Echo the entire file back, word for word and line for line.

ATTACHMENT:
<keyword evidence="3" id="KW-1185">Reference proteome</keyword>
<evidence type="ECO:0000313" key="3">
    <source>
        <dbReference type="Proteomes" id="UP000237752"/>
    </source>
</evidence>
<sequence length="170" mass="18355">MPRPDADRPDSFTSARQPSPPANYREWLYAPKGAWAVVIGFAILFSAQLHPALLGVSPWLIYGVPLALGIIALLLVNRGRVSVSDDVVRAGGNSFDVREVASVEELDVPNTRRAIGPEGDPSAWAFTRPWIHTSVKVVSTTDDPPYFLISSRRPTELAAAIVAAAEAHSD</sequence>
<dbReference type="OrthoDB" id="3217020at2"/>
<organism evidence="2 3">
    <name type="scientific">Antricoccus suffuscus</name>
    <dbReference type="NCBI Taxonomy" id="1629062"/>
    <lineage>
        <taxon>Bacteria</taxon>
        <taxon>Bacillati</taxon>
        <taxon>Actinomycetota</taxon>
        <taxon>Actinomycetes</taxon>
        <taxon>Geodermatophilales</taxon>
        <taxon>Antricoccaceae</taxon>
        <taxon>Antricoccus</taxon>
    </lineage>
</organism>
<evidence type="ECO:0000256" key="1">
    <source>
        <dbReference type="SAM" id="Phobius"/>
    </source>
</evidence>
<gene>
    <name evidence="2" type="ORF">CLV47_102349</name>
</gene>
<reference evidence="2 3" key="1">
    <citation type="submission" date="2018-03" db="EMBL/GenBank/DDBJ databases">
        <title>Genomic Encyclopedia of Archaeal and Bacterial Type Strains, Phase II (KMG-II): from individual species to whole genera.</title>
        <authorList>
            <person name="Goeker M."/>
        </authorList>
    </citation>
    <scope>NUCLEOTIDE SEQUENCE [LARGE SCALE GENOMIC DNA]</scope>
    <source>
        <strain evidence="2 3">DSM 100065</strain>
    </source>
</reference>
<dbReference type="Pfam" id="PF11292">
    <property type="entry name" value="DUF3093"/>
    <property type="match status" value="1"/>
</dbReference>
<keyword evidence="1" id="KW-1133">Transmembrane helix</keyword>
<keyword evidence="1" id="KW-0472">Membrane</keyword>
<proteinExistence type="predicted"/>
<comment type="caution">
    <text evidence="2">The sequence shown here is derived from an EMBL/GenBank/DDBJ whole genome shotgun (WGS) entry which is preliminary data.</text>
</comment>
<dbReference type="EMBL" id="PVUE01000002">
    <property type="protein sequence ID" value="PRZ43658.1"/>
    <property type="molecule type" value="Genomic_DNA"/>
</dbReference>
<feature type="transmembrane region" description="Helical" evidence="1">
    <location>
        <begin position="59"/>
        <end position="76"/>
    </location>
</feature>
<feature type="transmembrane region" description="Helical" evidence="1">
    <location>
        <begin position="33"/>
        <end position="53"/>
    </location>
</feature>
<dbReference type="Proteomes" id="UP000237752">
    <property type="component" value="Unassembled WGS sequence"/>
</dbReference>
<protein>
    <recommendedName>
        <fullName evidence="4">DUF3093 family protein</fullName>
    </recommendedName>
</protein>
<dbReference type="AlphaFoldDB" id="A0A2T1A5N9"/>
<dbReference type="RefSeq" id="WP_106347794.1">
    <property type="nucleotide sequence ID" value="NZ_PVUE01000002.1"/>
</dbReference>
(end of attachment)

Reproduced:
<keyword evidence="3" id="KW-1185">Reference proteome</keyword>
<evidence type="ECO:0000313" key="3">
    <source>
        <dbReference type="Proteomes" id="UP000237752"/>
    </source>
</evidence>
<sequence length="170" mass="18355">MPRPDADRPDSFTSARQPSPPANYREWLYAPKGAWAVVIGFAILFSAQLHPALLGVSPWLIYGVPLALGIIALLLVNRGRVSVSDDVVRAGGNSFDVREVASVEELDVPNTRRAIGPEGDPSAWAFTRPWIHTSVKVVSTTDDPPYFLISSRRPTELAAAIVAAAEAHSD</sequence>
<dbReference type="OrthoDB" id="3217020at2"/>
<organism evidence="2 3">
    <name type="scientific">Antricoccus suffuscus</name>
    <dbReference type="NCBI Taxonomy" id="1629062"/>
    <lineage>
        <taxon>Bacteria</taxon>
        <taxon>Bacillati</taxon>
        <taxon>Actinomycetota</taxon>
        <taxon>Actinomycetes</taxon>
        <taxon>Geodermatophilales</taxon>
        <taxon>Antricoccaceae</taxon>
        <taxon>Antricoccus</taxon>
    </lineage>
</organism>
<evidence type="ECO:0000256" key="1">
    <source>
        <dbReference type="SAM" id="Phobius"/>
    </source>
</evidence>
<gene>
    <name evidence="2" type="ORF">CLV47_102349</name>
</gene>
<reference evidence="2 3" key="1">
    <citation type="submission" date="2018-03" db="EMBL/GenBank/DDBJ databases">
        <title>Genomic Encyclopedia of Archaeal and Bacterial Type Strains, Phase II (KMG-II): from individual species to whole genera.</title>
        <authorList>
            <person name="Goeker M."/>
        </authorList>
    </citation>
    <scope>NUCLEOTIDE SEQUENCE [LARGE SCALE GENOMIC DNA]</scope>
    <source>
        <strain evidence="2 3">DSM 100065</strain>
    </source>
</reference>
<dbReference type="Pfam" id="PF11292">
    <property type="entry name" value="DUF3093"/>
    <property type="match status" value="1"/>
</dbReference>
<keyword evidence="1" id="KW-1133">Transmembrane helix</keyword>
<keyword evidence="1" id="KW-0472">Membrane</keyword>
<proteinExistence type="predicted"/>
<comment type="caution">
    <text evidence="2">The sequence shown here is derived from an EMBL/GenBank/DDBJ whole genome shotgun (WGS) entry which is preliminary data.</text>
</comment>
<dbReference type="EMBL" id="PVUE01000002">
    <property type="protein sequence ID" value="PRZ43658.1"/>
    <property type="molecule type" value="Genomic_DNA"/>
</dbReference>
<feature type="transmembrane region" description="Helical" evidence="1">
    <location>
        <begin position="59"/>
        <end position="76"/>
    </location>
</feature>
<feature type="transmembrane region" description="Helical" evidence="1">
    <location>
        <begin position="33"/>
        <end position="53"/>
    </location>
</feature>
<dbReference type="Proteomes" id="UP000237752">
    <property type="component" value="Unassembled WGS sequence"/>
</dbReference>
<protein>
    <recommendedName>
        <fullName evidence="4">DUF3093 family protein</fullName>
    </recommendedName>
</protein>
<dbReference type="AlphaFoldDB" id="A0A2T1A5N9"/>
<dbReference type="RefSeq" id="WP_106347794.1">
    <property type="nucleotide sequence ID" value="NZ_PVUE01000002.1"/>
</dbReference>